Some people might even feel entitled to raise the question, “what off-roading abilities would those be?” After all, we did see the new Defender go up a mountain together with a Bronco and a Wrangler and end up spending the night there with not one, but two flat tires, while the other two returned home safe and sound.
Indeed, Land Rover’s latest model does have one big problem (19-inch, to be exact), which is the minimum wheel size for its most potent powertrain preventing it from mounting any serious off-road tires. However, clever people have found a way around that in the form of a sub-frame lift kit, though going for it will only add more cost to what is already a very expensive vehicle.
While most people are worried about lifting the vehicle’s body to make room for bigger tires, one digital artist decided to go the very opposite way. For Hugo Silva, the new Defender’s wheels are just about the right size. What they need, in his view, is a bit of negative camber to go with what looks like a complete delete of the vehicle’s ground clearance.
Seeing a slammed Land Rover Defender in the wild feels highly unlikely, which is why Hugo’s effort deserves all the more credit. Looking at it, though, we doubt it’s going to convince anyone who was sitting on the fence to go for it because let’s face it, it doesn’t exactly enhance the vehicle’s strong points.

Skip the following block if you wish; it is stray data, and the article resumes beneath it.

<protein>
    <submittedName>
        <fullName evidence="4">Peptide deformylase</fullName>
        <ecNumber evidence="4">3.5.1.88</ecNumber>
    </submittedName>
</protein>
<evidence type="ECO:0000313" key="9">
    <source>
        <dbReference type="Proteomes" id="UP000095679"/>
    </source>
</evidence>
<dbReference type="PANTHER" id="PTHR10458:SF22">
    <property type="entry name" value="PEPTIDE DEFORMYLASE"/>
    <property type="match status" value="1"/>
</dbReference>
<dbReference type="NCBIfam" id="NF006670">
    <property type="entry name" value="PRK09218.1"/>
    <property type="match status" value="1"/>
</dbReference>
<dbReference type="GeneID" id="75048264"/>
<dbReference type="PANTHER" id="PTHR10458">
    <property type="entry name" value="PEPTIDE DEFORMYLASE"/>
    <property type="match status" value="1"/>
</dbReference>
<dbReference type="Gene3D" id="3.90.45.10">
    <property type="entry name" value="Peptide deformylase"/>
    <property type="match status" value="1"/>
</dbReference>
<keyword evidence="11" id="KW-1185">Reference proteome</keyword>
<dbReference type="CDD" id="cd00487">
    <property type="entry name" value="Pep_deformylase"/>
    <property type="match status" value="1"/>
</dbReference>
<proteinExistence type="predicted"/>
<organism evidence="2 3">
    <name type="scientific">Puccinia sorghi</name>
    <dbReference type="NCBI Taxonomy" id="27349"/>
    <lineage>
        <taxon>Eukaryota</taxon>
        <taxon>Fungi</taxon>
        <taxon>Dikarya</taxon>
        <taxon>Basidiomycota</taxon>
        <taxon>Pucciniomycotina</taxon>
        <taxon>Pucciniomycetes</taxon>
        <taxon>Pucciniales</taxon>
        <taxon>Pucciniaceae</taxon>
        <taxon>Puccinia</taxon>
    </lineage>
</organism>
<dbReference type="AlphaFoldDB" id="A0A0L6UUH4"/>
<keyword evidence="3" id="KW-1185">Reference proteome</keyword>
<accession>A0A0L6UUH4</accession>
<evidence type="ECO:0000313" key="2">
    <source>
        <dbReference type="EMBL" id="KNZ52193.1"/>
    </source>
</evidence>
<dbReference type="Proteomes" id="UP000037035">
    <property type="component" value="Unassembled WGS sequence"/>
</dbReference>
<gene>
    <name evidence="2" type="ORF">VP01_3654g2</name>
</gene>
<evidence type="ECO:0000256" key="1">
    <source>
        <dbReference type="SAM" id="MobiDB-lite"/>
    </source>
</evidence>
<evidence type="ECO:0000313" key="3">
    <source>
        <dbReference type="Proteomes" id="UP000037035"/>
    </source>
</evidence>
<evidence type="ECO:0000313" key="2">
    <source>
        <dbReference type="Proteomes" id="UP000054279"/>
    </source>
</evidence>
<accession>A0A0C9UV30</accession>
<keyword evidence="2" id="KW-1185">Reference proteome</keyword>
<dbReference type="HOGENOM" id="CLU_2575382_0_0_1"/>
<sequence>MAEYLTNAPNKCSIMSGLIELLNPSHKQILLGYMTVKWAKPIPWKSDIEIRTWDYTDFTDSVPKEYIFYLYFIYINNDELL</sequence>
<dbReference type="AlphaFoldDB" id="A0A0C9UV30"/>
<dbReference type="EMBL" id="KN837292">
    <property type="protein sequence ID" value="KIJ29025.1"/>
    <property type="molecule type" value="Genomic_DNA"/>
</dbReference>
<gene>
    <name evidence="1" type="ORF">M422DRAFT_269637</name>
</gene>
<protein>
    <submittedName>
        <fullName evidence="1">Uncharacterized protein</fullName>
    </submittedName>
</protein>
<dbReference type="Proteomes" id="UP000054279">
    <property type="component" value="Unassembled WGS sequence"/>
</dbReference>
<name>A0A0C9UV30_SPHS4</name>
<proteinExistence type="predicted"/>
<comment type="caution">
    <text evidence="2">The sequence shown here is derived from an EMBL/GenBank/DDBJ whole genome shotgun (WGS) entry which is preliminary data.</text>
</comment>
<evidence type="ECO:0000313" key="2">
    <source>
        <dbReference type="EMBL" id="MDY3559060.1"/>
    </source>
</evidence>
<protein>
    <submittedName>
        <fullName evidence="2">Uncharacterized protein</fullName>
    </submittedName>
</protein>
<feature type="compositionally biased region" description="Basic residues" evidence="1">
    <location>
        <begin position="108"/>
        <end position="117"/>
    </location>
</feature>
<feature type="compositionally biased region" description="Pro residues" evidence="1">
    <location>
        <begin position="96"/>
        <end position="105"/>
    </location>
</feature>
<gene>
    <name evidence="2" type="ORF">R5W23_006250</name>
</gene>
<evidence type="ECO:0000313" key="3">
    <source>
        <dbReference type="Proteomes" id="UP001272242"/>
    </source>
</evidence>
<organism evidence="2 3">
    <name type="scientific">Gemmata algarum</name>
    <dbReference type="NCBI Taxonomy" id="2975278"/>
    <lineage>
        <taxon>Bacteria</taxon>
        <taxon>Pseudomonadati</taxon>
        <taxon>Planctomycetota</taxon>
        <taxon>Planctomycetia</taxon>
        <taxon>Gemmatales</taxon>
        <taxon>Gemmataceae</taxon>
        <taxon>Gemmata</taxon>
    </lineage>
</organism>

People can’t decide whether it looks like a Kia Soul, a Scion XB, or a Nissan Cube. Someone even mentioned the Honda Element, but we feel that’s a little unfair toward the Japanese model. While saying it’s similar to any of these feels like a stretch, the Defender’s proportions do look completely wrong once the lift provided by the vehicle’s suspension system is taken out of the equation.
Since dropping it on its belly wouldn’t have been enough to turn it into a proper asphalt scraper, Hugo also added a few bits of bodywork to make sure no pebble is left standing wherever this Defender goes. There’s a complete package: front splitter, side skirts, and a rear air diffuser.
The spare wheel is also gone, and while that was probably done for aesthetic and aerodynamic purposes, we feel it wouldn’t have served any purpose anyway. Why? Easy: anything that could potentially puncture a wheel will be pushed aside by the bumper.